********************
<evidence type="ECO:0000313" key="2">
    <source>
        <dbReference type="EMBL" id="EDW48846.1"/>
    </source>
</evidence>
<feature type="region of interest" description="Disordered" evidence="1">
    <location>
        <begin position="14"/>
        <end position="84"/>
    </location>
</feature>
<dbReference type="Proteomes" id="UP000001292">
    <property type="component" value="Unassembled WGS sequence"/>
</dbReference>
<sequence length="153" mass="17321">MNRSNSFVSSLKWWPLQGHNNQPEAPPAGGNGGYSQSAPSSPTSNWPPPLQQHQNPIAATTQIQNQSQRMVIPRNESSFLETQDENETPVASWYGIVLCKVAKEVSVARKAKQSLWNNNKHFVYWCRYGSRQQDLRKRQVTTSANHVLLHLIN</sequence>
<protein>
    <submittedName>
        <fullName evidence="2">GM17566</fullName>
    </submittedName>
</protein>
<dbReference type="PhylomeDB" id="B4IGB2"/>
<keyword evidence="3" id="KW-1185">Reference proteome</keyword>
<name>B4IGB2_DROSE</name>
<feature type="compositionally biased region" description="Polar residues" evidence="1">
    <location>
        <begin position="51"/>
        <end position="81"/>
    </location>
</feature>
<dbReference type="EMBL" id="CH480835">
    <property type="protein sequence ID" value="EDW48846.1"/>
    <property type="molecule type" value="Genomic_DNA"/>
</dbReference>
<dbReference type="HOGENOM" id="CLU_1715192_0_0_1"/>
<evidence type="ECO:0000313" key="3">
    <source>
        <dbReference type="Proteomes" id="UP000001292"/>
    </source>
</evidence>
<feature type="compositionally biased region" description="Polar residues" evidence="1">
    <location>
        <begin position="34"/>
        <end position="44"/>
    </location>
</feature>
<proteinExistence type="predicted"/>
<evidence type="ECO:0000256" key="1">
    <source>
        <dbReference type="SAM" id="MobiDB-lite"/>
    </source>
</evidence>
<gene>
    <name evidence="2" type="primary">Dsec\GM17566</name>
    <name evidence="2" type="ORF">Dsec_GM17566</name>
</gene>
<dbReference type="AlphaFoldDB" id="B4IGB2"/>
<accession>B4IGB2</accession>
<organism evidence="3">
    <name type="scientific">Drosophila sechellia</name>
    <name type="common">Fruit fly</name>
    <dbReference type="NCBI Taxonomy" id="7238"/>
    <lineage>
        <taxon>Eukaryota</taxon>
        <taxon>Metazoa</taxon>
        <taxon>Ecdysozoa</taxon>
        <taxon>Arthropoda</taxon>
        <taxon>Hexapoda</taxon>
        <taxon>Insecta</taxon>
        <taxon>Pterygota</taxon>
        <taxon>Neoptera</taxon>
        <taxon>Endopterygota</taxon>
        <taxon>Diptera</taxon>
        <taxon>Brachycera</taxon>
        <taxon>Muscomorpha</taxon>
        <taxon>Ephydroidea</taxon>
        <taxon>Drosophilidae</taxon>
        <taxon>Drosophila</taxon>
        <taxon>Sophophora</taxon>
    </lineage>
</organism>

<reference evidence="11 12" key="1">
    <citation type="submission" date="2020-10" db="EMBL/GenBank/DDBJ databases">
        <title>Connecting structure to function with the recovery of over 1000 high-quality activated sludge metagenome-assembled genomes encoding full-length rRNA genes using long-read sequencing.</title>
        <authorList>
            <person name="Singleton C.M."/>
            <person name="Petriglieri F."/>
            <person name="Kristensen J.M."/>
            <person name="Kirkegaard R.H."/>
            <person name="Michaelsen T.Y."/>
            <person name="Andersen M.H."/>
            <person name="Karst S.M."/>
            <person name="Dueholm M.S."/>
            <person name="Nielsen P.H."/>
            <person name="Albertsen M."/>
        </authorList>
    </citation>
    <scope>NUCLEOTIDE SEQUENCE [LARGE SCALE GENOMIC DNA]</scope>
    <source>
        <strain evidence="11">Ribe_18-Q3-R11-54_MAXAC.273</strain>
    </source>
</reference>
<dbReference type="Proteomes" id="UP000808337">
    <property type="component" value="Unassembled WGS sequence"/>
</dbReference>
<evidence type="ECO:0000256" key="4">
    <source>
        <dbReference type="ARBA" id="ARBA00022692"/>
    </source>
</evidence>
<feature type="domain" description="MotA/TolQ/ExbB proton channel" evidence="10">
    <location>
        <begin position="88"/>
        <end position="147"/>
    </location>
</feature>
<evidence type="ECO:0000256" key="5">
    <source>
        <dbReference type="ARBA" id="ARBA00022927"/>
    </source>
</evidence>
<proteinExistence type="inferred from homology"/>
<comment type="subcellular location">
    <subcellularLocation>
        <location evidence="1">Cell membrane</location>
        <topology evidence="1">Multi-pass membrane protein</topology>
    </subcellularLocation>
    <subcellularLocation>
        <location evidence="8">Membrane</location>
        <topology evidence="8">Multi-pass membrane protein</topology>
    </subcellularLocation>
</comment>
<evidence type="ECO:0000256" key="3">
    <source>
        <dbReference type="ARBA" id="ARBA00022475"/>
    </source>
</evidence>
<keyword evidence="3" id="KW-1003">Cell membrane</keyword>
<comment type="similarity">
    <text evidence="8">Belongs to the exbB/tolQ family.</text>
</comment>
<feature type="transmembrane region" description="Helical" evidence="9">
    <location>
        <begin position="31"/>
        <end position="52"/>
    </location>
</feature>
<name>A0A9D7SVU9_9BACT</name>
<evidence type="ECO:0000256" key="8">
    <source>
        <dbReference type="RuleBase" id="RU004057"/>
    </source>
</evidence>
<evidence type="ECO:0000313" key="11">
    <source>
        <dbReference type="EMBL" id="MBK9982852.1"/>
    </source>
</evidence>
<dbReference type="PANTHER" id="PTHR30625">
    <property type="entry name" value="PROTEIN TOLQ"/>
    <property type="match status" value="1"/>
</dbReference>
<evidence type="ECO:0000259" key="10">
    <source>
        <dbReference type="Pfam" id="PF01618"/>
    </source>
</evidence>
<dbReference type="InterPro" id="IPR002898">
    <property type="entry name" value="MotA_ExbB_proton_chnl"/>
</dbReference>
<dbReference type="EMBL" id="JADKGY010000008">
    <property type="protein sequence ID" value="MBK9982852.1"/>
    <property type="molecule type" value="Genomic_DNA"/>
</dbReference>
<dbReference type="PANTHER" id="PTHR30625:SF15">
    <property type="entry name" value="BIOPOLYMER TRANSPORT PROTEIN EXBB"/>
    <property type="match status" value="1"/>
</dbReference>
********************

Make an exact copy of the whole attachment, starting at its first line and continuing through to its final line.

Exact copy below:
<evidence type="ECO:0000313" key="2">
    <source>
        <dbReference type="EMBL" id="EDW48846.1"/>
    </source>
</evidence>
<feature type="region of interest" description="Disordered" evidence="1">
    <location>
        <begin position="14"/>
        <end position="84"/>
    </location>
</feature>
<dbReference type="Proteomes" id="UP000001292">
    <property type="component" value="Unassembled WGS sequence"/>
</dbReference>
<sequence length="153" mass="17321">MNRSNSFVSSLKWWPLQGHNNQPEAPPAGGNGGYSQSAPSSPTSNWPPPLQQHQNPIAATTQIQNQSQRMVIPRNESSFLETQDENETPVASWYGIVLCKVAKEVSVARKAKQSLWNNNKHFVYWCRYGSRQQDLRKRQVTTSANHVLLHLIN</sequence>
<protein>
    <submittedName>
        <fullName evidence="2">GM17566</fullName>
    </submittedName>
</protein>
<dbReference type="PhylomeDB" id="B4IGB2"/>
<keyword evidence="3" id="KW-1185">Reference proteome</keyword>
<name>B4IGB2_DROSE</name>
<feature type="compositionally biased region" description="Polar residues" evidence="1">
    <location>
        <begin position="51"/>
        <end position="81"/>
    </location>
</feature>
<dbReference type="EMBL" id="CH480835">
    <property type="protein sequence ID" value="EDW48846.1"/>
    <property type="molecule type" value="Genomic_DNA"/>
</dbReference>
<dbReference type="HOGENOM" id="CLU_1715192_0_0_1"/>
<evidence type="ECO:0000313" key="3">
    <source>
        <dbReference type="Proteomes" id="UP000001292"/>
    </source>
</evidence>
<feature type="compositionally biased region" description="Polar residues" evidence="1">
    <location>
        <begin position="34"/>
        <end position="44"/>
    </location>
</feature>
<proteinExistence type="predicted"/>
<evidence type="ECO:0000256" key="1">
    <source>
        <dbReference type="SAM" id="MobiDB-lite"/>
    </source>
</evidence>
<gene>
    <name evidence="2" type="primary">Dsec\GM17566</name>
    <name evidence="2" type="ORF">Dsec_GM17566</name>
</gene>
<dbReference type="AlphaFoldDB" id="B4IGB2"/>
<accession>B4IGB2</accession>
<organism evidence="3">
    <name type="scientific">Drosophila sechellia</name>
    <name type="common">Fruit fly</name>
    <dbReference type="NCBI Taxonomy" id="7238"/>
    <lineage>
        <taxon>Eukaryota</taxon>
        <taxon>Metazoa</taxon>
        <taxon>Ecdysozoa</taxon>
        <taxon>Arthropoda</taxon>
        <taxon>Hexapoda</taxon>
        <taxon>Insecta</taxon>
        <taxon>Pterygota</taxon>
        <taxon>Neoptera</taxon>
        <taxon>Endopterygota</taxon>
        <taxon>Diptera</taxon>
        <taxon>Brachycera</taxon>
        <taxon>Muscomorpha</taxon>
        <taxon>Ephydroidea</taxon>
        <taxon>Drosophilidae</taxon>
        <taxon>Drosophila</taxon>
        <taxon>Sophophora</taxon>
    </lineage>
</organism>

<reference evidence="11 12" key="1">
    <citation type="submission" date="2020-10" db="EMBL/GenBank/DDBJ databases">
        <title>Connecting structure to function with the recovery of over 1000 high-quality activated sludge metagenome-assembled genomes encoding full-length rRNA genes using long-read sequencing.</title>
        <authorList>
            <person name="Singleton C.M."/>
            <person name="Petriglieri F."/>
            <person name="Kristensen J.M."/>
            <person name="Kirkegaard R.H."/>
            <person name="Michaelsen T.Y."/>
            <person name="Andersen M.H."/>
            <person name="Karst S.M."/>
            <person name="Dueholm M.S."/>
            <person name="Nielsen P.H."/>
            <person name="Albertsen M."/>
        </authorList>
    </citation>
    <scope>NUCLEOTIDE SEQUENCE [LARGE SCALE GENOMIC DNA]</scope>
    <source>
        <strain evidence="11">Ribe_18-Q3-R11-54_MAXAC.273</strain>
    </source>
</reference>
<dbReference type="Proteomes" id="UP000808337">
    <property type="component" value="Unassembled WGS sequence"/>
</dbReference>
<evidence type="ECO:0000256" key="4">
    <source>
        <dbReference type="ARBA" id="ARBA00022692"/>
    </source>
</evidence>
<feature type="domain" description="MotA/TolQ/ExbB proton channel" evidence="10">
    <location>
        <begin position="88"/>
        <end position="147"/>
    </location>
</feature>
<evidence type="ECO:0000256" key="5">
    <source>
        <dbReference type="ARBA" id="ARBA00022927"/>
    </source>
</evidence>
<proteinExistence type="inferred from homology"/>
<comment type="subcellular location">
    <subcellularLocation>
        <location evidence="1">Cell membrane</location>
        <topology evidence="1">Multi-pass membrane protein</topology>
    </subcellularLocation>
    <subcellularLocation>
        <location evidence="8">Membrane</location>
        <topology evidence="8">Multi-pass membrane protein</topology>
    </subcellularLocation>
</comment>
<evidence type="ECO:0000256" key="3">
    <source>
        <dbReference type="ARBA" id="ARBA00022475"/>
    </source>
</evidence>
<keyword evidence="3" id="KW-1003">Cell membrane</keyword>
<comment type="similarity">
    <text evidence="8">Belongs to the exbB/tolQ family.</text>
</comment>
<feature type="transmembrane region" description="Helical" evidence="9">
    <location>
        <begin position="31"/>
        <end position="52"/>
    </location>
</feature>
<name>A0A9D7SVU9_9BACT</name>
<evidence type="ECO:0000256" key="8">
    <source>
        <dbReference type="RuleBase" id="RU004057"/>
    </source>
</evidence>
<evidence type="ECO:0000313" key="11">
    <source>
        <dbReference type="EMBL" id="MBK9982852.1"/>
    </source>
</evidence>
<dbReference type="PANTHER" id="PTHR30625">
    <property type="entry name" value="PROTEIN TOLQ"/>
    <property type="match status" value="1"/>
</dbReference>
<evidence type="ECO:0000259" key="10">
    <source>
        <dbReference type="Pfam" id="PF01618"/>
    </source>
</evidence>
<dbReference type="InterPro" id="IPR002898">
    <property type="entry name" value="MotA_ExbB_proton_chnl"/>
</dbReference>
<dbReference type="EMBL" id="JADKGY010000008">
    <property type="protein sequence ID" value="MBK9982852.1"/>
    <property type="molecule type" value="Genomic_DNA"/>
</dbReference>
<dbReference type="PANTHER" id="PTHR30625:SF15">
    <property type="entry name" value="BIOPOLYMER TRANSPORT PROTEIN EXBB"/>
    <property type="match status" value="1"/>
</dbReference>